The moment in history from which our so-called “Tea Party” movement of today takes its name was a singular event; refusing to pay Parliament’s levy on tea (because doing so would be to acknowledge Britain’s authority to tax the Colonies) was the Colonists’ way of standing up against the tyranny of a King and his Parliament. It was a symbolic gesture on the part of a “handful” of people to lay claim to “control” over their own lives and destiny, and not allow a few men on the other side of the Atlantic to determine if for them. The “standing up” part is where the parallels with our modern-day Tea Party(s) can be drawn, and where the similarities end.
Today’s movement, be it of the Express variety or the Patriot one, more reflects a rejection of the Government by which we are already represented and for which our disdain has reached a point of no return. The Tea Party of today symbolizes the complete lack of trust many Americans now have in their Government and its leaders, and the collective unwillingness of its membership to sit quietly by about it any longer. This is not a Democrat or Republican truth, it is an American one, and for the moment at least, the Tea Party’s purity of intention remains intact.
This Tea Party “movement” has garnered a great deal of attention from Politicians and Media alike, and this serves its organizers and “Party” membership well-they are doing their jobs admirably. You know you’re making an impact when you are ridiculed and marginalized; especially so when aspirants and has-beens, alike, want to sit on your shoulders and lay claim to your message. And as much as I, personally, more closely align myself with the Patriot flavor of Tea, I am troubled by where the movement now finds itself in contrast with where it appeared to be headed not so many months ago.
More and more, the Tea Party movement is becoming a rallying cry for a third party in the political landscape or is being looked at as the blunt-force trauma instrument to be used as a tool for punishing (replacing) the Republican party (rather than punishing the failed leadership of ALL of our elected officials in Washington, Republican and Democrat alike). Conservatives are increasingly associating themselves with it as a response to feeling abandoned by the GOP through its sponsorship and support of increasing numbers of “moderates” or “Progressive Republicans”, or – gasp – RINOs. Folks that feel betrayed by having only Obama or McCain to choose from in ’08, and feeling the need for a shower after having pulled the lever for McCain, see the Tea Party(s) as the path to follow in order to abandon their own significance, meaning, and impact with our Political Heroes in Washington… and feel good about it.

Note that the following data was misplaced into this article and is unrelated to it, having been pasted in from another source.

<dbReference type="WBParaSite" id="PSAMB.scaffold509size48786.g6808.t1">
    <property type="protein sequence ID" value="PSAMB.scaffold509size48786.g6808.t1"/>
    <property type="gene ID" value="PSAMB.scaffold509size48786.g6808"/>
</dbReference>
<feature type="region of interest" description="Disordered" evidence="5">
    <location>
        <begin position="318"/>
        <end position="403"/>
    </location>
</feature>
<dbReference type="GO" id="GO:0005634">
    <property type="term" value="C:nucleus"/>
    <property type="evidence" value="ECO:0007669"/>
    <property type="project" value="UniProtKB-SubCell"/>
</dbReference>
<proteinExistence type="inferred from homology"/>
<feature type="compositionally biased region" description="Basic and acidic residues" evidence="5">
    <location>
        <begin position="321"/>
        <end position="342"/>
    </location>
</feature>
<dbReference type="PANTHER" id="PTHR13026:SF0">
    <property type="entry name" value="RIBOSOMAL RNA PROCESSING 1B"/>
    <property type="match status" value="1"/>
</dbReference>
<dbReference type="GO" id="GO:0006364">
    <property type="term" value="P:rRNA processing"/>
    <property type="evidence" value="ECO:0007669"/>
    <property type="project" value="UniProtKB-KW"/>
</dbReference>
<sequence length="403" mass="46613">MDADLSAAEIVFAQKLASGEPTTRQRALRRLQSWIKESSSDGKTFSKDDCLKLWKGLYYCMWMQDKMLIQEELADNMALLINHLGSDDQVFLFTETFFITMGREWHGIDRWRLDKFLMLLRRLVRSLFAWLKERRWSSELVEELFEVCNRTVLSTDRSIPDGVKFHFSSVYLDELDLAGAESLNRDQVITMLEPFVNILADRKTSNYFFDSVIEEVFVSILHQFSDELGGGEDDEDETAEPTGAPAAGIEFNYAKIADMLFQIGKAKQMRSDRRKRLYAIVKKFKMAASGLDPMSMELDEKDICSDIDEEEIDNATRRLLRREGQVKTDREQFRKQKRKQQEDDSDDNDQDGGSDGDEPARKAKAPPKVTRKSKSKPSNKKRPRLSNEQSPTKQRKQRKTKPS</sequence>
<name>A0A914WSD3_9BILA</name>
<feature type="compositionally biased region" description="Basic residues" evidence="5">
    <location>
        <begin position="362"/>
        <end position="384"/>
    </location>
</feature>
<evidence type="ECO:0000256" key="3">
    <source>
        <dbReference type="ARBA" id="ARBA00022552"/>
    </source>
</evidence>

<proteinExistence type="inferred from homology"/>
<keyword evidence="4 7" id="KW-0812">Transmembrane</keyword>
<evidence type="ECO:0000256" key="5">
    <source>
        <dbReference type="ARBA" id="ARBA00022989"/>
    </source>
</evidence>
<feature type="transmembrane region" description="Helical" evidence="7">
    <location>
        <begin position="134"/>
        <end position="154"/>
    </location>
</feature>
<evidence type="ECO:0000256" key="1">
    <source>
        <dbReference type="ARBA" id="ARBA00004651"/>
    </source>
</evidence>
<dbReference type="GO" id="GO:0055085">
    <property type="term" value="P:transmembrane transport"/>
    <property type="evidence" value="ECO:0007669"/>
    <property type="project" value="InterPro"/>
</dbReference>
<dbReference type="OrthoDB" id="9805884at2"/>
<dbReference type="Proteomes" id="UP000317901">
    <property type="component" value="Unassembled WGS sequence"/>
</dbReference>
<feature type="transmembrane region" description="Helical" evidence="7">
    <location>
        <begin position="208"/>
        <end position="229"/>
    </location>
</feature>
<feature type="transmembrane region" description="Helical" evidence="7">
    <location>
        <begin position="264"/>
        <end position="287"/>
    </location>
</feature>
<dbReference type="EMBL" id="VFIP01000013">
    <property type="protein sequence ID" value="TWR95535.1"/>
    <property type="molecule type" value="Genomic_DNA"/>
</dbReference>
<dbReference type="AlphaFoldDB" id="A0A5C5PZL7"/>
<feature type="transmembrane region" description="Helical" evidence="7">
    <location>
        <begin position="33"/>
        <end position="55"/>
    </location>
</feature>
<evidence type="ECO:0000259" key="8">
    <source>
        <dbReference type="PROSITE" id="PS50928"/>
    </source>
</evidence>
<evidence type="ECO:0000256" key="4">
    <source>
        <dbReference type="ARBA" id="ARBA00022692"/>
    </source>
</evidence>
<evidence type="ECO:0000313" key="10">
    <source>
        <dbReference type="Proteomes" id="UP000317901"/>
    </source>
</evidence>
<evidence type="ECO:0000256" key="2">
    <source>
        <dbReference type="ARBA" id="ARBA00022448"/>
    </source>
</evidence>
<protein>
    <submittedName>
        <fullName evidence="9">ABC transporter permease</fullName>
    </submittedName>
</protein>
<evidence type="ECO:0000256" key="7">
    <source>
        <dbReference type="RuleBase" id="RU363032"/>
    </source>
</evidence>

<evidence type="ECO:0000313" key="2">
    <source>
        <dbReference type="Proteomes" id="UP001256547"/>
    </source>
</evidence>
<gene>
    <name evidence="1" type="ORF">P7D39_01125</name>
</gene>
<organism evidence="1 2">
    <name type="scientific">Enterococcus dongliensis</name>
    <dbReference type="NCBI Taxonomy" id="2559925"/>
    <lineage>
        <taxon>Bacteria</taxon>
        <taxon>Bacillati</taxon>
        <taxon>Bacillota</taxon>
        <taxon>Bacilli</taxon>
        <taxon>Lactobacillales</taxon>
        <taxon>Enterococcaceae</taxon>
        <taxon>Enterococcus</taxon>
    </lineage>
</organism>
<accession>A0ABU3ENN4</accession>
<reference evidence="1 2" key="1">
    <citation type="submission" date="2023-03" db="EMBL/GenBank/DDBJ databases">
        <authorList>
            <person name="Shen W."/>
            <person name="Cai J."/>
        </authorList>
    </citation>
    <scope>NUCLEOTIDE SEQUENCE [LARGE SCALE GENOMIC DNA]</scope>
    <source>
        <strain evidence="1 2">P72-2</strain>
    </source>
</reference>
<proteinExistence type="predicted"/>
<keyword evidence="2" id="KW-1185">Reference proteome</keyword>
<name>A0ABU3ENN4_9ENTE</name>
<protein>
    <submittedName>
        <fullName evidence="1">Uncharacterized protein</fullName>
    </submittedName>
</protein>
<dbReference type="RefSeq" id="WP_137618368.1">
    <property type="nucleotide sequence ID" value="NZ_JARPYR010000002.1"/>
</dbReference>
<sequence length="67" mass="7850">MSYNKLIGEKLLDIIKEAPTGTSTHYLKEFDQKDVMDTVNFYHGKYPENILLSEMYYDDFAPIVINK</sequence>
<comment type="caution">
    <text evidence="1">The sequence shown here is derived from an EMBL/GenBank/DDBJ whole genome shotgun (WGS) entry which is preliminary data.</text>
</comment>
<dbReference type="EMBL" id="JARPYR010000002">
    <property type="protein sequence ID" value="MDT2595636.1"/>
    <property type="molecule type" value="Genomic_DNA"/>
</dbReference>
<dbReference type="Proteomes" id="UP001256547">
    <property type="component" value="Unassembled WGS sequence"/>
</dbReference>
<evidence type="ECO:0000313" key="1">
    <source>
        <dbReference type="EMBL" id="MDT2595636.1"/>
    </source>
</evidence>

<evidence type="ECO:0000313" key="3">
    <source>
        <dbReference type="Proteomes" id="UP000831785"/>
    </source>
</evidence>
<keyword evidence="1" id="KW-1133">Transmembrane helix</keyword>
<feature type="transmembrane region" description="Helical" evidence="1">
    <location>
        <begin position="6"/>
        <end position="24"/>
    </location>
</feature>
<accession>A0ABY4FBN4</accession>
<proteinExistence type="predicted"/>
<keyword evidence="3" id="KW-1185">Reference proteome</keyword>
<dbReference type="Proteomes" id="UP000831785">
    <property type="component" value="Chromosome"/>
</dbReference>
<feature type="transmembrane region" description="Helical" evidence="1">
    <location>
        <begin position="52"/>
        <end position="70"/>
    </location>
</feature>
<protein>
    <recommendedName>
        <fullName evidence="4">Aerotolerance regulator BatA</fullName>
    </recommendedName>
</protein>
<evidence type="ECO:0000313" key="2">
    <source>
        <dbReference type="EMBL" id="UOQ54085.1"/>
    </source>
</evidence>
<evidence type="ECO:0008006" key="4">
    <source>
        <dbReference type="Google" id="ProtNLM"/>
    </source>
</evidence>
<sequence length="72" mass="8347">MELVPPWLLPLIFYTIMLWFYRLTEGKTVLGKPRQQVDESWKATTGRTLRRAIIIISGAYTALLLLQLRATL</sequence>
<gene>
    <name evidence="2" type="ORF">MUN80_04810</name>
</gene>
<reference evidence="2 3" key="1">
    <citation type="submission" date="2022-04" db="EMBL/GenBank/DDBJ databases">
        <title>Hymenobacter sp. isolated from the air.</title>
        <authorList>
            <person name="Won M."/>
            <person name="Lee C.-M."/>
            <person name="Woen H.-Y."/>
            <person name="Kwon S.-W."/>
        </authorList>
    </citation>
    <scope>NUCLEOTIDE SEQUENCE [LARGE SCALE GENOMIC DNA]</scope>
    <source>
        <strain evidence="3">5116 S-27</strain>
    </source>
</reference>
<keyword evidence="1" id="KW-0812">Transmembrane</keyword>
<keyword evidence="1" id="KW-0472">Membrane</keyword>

I suggest that hiding within and behind a movement that represents everything you believe in, while ensuring even less say in how you are governed (as the smallest of what would be three), will give you everything you asked for and none of what you wanted.
An article in the Washington Post unwittingly brings this conundrum to light:
“The tea party movement has grown out of a sense of frustration about government here in Washington,” senior adviser David Axelrod said Friday in an interview that will air Sunday on C-SPAN. “It’s not isolated to Democrats or Republicans. . . . There is a sense that this town is consumed by politics, that people are consumed by their own ambitions and that we’re not dealing with the real problems.”
It should be lost on no one that Axelrod is a Democrat. To his credit, Axelrod recognizes the growing dissatisfaction Americans have with how their Government is managing itself…and the lives of those they are paid (by us) to serve. What Axelrod also sees is an opportunity to keep the Democrats in power while promising to address the issues and complaints of the Tea Party…legitimizing them while marginalizing them…and keeping the Democrats’ hold on power as they pat the Tea Partiers on the head.
The bad news here is that the Democrats, and the Republicans hoping to co-opt the growing relevance of the Tea Party movement, are seeking to hold (or acquire) power – ostensibly – through it, and the Tea Party movements are becoming unwitting accomplices so long as they direct their energies toward displacing someone else’s power with their own rather than focusing on un-doing the things that got the country where it is today in the first place.
Washington is all about power…who has it and who wants it. The strength of the Tea Party has been its ability to communicate their dissatisfaction with Government. When they become another party in a long line of parties, they become part of the problem, not part of the solution. The ideal next step for the Tea Party movement is for them to grow their ranks…not only with more Republicans, Conservatives, and Independents…but with Democrats as well. Whether the strength of their convictions lies in taking back control of their country, or in assuming power over it, remains to be seen.
Should the “Tea Party” movement ever become another Political party fighting over scraps and crumbs from the table of power they will eventually become just another part of the problem…and they will have destroyed the last vestiges of what the “idea” of the Tea Party was at its origins.